To my surprise...I was mentioned in an article written by my relative Alice Lukacs, a freelance writer living in Montreal. She mentioned to me that the article was published & the editor wanted to use my saying that I once told her...she had changed my name to Cecily, to protect my privacy from those in Montreal? She's the only one I
I know there!!
I was flattered that she thought to mention me in such a positive way :)
"When was the last time you did something for the first time?"
The boomer generation and beyond; Retirement: The time to seize the day
BY ALICE LUKACS, FREELANCE MARCH 28, 2011
You are now on your own. The house is empty. You have downsized and collected your retirement gift from the company. Now what? Empty days and hours are staring you in the face, ready to be filled with some meaningful activity.
Some of us take the easy way out, grabbing the first activity that presents itself or spending hours in front of the TV set. Others give it some thought. There are those who take a daring leap into the unknown to reinvent themselves in this new stage of their life.
All these thoughts occurred to me after reading a delightful short story as part of a Thomas More course I am taking at Montreal's Contactivity Centre. The story, entitled The Unexpected Mrs. Pollifax by Dorothy Gilman, deals with the possibility of finding a new career at a later stage in life. The elderly heroine, encouraged by a newspaper story about a woman who, at age 63, became an actress and appeared on Broadway, decides to pull herself out of a debilitating slump and follow her childhood dream which was to become - a spy! Then she takes concrete steps to make that dream a reality, going to Washington and applying for a job as a spy - as "unexpected" of a woman her age as that other woman's acting debut. Will she succeed? The question remains unanswered.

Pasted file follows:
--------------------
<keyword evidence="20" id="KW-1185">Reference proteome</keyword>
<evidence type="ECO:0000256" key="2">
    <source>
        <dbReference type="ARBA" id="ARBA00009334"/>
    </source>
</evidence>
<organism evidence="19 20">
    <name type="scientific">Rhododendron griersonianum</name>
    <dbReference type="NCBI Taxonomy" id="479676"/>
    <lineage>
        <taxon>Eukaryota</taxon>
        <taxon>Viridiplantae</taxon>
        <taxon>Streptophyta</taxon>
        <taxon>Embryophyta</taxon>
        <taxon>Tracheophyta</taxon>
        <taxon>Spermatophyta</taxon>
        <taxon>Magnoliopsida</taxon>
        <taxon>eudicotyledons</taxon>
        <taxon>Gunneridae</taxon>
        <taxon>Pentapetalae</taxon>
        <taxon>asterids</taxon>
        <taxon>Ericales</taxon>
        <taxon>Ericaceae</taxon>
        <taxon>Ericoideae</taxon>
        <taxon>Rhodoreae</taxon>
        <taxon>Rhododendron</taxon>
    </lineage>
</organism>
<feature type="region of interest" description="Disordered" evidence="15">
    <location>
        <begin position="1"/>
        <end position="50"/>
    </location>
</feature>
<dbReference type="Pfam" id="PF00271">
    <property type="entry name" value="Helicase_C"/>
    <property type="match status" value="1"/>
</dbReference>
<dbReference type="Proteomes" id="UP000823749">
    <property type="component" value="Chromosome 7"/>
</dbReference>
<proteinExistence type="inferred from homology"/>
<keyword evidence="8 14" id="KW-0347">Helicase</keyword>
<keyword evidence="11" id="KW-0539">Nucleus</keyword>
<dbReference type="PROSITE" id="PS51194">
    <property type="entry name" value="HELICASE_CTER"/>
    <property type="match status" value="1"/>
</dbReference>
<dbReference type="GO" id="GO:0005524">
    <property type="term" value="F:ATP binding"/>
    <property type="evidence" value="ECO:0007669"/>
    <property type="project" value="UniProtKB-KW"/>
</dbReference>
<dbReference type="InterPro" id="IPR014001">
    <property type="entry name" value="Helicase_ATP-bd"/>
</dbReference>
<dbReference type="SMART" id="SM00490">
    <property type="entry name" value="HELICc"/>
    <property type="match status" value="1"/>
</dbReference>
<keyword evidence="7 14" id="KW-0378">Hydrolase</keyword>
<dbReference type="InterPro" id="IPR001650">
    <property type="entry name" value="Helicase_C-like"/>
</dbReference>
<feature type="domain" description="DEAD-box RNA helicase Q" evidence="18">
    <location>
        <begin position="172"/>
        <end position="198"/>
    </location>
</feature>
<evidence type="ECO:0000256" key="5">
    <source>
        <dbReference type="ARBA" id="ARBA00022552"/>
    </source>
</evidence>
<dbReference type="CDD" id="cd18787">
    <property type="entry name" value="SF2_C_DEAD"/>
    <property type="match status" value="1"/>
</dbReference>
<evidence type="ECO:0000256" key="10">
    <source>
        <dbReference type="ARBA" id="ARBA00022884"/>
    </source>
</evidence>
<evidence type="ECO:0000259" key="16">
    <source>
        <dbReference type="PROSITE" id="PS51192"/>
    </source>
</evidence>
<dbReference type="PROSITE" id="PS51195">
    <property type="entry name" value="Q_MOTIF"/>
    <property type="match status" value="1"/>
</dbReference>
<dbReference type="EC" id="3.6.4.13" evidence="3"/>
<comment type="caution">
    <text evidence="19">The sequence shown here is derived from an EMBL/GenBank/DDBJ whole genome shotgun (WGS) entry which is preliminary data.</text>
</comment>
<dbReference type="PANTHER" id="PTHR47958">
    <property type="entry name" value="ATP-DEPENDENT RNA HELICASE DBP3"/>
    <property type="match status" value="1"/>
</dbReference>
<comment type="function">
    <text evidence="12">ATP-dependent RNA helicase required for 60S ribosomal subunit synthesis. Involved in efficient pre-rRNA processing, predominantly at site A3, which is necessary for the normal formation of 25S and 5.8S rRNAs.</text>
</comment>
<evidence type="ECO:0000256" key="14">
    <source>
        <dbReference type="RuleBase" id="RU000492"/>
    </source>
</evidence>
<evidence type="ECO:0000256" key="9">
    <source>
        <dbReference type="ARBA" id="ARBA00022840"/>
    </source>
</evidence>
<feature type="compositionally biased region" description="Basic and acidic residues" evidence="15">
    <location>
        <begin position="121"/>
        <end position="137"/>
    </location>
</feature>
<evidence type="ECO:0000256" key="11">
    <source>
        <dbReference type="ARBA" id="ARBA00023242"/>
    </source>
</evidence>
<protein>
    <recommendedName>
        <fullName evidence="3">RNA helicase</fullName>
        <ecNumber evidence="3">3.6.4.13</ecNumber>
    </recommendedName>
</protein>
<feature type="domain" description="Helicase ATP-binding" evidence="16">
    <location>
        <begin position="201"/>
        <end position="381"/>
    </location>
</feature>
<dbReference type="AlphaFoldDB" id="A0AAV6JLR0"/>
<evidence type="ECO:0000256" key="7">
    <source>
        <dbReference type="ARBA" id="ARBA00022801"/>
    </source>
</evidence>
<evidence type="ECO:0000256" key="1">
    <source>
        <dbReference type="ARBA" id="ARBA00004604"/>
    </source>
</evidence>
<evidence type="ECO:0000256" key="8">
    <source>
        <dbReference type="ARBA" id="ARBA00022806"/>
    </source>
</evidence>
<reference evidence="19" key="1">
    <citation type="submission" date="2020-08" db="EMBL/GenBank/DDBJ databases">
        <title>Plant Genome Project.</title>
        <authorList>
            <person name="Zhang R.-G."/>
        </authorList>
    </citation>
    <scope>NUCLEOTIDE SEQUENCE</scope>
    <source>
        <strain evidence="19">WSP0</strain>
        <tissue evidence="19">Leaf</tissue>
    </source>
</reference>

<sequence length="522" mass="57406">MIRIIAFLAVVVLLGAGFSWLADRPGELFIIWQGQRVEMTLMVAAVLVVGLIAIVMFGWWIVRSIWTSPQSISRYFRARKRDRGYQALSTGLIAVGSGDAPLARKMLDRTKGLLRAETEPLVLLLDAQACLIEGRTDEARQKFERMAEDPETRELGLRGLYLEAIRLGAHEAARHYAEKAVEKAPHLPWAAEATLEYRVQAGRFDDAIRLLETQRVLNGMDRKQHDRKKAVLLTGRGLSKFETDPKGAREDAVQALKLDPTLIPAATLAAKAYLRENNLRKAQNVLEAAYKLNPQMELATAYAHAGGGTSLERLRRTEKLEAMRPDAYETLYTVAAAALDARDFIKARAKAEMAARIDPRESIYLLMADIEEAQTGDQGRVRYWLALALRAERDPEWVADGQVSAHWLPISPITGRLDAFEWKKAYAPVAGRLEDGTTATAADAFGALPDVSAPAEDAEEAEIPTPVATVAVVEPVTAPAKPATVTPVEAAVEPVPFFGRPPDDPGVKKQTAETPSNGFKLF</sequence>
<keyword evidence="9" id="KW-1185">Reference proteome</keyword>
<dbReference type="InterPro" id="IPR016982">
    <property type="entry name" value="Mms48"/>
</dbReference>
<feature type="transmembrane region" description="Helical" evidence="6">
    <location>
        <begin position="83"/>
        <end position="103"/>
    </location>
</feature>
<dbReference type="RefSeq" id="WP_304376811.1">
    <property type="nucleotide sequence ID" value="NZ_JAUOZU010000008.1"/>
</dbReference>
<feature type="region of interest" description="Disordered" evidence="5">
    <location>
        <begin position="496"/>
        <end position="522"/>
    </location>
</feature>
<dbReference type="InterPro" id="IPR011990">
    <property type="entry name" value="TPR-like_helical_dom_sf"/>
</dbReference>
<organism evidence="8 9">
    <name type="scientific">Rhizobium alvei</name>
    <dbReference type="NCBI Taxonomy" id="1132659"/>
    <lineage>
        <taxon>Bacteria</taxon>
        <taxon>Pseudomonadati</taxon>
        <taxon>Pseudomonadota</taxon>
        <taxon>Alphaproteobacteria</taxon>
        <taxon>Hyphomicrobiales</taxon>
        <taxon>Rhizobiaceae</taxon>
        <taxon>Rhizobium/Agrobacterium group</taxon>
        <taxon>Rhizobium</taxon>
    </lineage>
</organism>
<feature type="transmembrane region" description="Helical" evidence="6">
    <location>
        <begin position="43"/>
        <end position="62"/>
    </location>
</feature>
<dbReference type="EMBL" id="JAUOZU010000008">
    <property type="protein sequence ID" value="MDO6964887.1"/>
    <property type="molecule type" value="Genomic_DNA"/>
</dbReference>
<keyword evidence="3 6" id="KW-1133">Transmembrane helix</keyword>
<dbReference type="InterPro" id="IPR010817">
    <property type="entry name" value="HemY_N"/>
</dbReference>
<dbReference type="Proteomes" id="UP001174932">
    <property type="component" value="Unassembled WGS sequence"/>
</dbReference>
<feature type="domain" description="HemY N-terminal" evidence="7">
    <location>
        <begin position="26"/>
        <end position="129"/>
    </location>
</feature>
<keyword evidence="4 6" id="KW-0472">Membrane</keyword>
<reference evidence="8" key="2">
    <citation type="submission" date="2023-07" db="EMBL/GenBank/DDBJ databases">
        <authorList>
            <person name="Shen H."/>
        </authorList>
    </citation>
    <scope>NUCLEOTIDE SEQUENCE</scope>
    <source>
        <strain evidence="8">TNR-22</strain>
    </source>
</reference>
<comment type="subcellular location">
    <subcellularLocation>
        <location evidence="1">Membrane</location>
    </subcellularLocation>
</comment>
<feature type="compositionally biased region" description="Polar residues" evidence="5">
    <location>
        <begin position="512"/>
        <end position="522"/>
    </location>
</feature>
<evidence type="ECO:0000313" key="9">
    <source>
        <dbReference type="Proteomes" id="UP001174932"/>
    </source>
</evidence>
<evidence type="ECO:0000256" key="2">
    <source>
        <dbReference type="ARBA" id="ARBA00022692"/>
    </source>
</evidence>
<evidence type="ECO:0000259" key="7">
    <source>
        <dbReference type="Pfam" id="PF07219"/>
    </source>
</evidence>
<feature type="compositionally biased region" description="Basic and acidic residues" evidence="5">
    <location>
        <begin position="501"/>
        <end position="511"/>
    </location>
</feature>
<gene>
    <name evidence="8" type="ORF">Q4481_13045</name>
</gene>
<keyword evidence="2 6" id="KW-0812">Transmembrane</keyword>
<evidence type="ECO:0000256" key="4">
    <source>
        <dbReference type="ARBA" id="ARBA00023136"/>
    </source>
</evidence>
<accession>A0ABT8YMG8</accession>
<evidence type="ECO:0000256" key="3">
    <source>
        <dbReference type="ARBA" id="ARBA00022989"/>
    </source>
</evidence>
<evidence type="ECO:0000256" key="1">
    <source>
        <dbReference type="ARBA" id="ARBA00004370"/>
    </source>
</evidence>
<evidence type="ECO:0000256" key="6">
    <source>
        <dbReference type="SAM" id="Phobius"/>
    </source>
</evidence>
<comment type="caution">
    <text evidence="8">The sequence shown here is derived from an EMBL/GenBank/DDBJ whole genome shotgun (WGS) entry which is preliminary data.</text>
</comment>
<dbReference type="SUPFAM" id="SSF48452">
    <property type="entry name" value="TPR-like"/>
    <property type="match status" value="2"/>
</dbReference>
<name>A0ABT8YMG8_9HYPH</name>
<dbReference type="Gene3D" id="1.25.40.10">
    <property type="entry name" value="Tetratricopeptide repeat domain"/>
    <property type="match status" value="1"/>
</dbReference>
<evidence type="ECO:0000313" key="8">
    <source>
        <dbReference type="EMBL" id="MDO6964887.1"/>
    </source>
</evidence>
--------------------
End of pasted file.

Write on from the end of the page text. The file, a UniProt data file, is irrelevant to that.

The message, though, of living up to one's full potential, makes sense. Retirement could mean the opportunity of doing something one has always longed to do, but never had the time or freedom to accomplish.
Everyone hears about "bucket lists" and about a thousand-and-one places to see before one dies. Trekking in Nepal, exploring Inca ruins in Machu Picchu or learning to tango in Argentina are all well and good. A "wish list," I think, is somewhat different. It requires more introspection - and the courage to carry our project to completion.
Perhaps applying to become a spy is a bit of a stretch, but other plans could be more feasible. We hear stories of people leaving the city and opening inns in the country post-retirement, something they had always dreamed about. Some executives I know have taken flight to offer their expertise in thirdworld countries. A friend of mine wanted to pursue a university education, donning cap and gown and graduating at age 75. The list of possibilities is endless.
My relative, Cecily, is not waiting for her retirement to reinvent herself. She does it with some regularity every so often. Since I have known her, she has been, in succession, a race-car driver, business person, president of various clubs, designer of theatrical costumes and quilt maker. Now in her 50s, a wife, mother and grandmother who lives in Ontario, she recently decided to relocate for the summer months, buying and renovating a house near the sea in New Brunswick. Her motto is, "When was the last time you did something for the first time?" I admire that.
A few years ago Good Times magazine ran a series entitled Role Models, presenting innovative and happy retirees. Among others featured was a friend of mine, formerly a university professor of neuroanatomy. Moving in a completely different direction after retirement, he took advantage of his manual skills, opening a woodworking shop where he creates fine pieces of furniture. As well, always fascinated by drumming, he took up the instrument, taking classes and joining a band at university. You could say my friend didn't miss a beat!
Do you have a wish list, something you have always wanted to do? Perhaps now is the time to get going. It's all about instilling novelty and purpose into one's life - and doing the unexpected.
As for me, one of my aspirations became a reality when I became a journalist after taking early retirement. My other dream, though, is more deep-seated.
Ever since my childhood in Budapest, Hungary, I have been fascinated by the world of the theatre, attending many plays. I even showed some acting ability, taking the role of the father in a school production of one of Molière's plays.
Encouraged by my success, I have been dreaming about becoming an actress or being involved in any way in the theatre.
I am still working on that one. How about you?
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